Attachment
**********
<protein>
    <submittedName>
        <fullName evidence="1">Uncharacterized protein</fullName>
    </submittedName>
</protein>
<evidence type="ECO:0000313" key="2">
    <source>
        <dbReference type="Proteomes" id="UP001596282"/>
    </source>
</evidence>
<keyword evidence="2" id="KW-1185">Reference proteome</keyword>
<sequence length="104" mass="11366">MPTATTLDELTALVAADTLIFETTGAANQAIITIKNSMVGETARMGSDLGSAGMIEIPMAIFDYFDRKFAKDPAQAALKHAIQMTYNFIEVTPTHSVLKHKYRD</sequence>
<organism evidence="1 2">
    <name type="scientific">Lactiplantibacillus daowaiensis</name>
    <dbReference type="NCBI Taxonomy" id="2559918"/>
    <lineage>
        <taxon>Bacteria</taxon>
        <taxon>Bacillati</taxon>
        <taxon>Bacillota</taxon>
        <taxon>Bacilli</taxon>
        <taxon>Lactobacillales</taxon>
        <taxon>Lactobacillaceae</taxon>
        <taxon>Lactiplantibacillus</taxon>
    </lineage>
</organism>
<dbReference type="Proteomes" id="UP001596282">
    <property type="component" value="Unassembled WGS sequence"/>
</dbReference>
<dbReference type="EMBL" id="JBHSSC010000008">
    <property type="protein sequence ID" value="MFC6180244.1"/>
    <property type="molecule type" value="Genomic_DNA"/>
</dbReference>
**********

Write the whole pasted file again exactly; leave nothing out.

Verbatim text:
<protein>
    <submittedName>
        <fullName evidence="1">Uncharacterized protein</fullName>
    </submittedName>
</protein>
<evidence type="ECO:0000313" key="2">
    <source>
        <dbReference type="Proteomes" id="UP001596282"/>
    </source>
</evidence>
<keyword evidence="2" id="KW-1185">Reference proteome</keyword>
<sequence length="104" mass="11366">MPTATTLDELTALVAADTLIFETTGAANQAIITIKNSMVGETARMGSDLGSAGMIEIPMAIFDYFDRKFAKDPAQAALKHAIQMTYNFIEVTPTHSVLKHKYRD</sequence>
<organism evidence="1 2">
    <name type="scientific">Lactiplantibacillus daowaiensis</name>
    <dbReference type="NCBI Taxonomy" id="2559918"/>
    <lineage>
        <taxon>Bacteria</taxon>
        <taxon>Bacillati</taxon>
        <taxon>Bacillota</taxon>
        <taxon>Bacilli</taxon>
        <taxon>Lactobacillales</taxon>
        <taxon>Lactobacillaceae</taxon>
        <taxon>Lactiplantibacillus</taxon>
    </lineage>
</organism>
<dbReference type="Proteomes" id="UP001596282">
    <property type="component" value="Unassembled WGS sequence"/>
</dbReference>
<dbReference type="EMBL" id="JBHSSC010000008">
    <property type="protein sequence ID" value="MFC6180244.1"/>
    <property type="molecule type" value="Genomic_DNA"/>
</dbReference>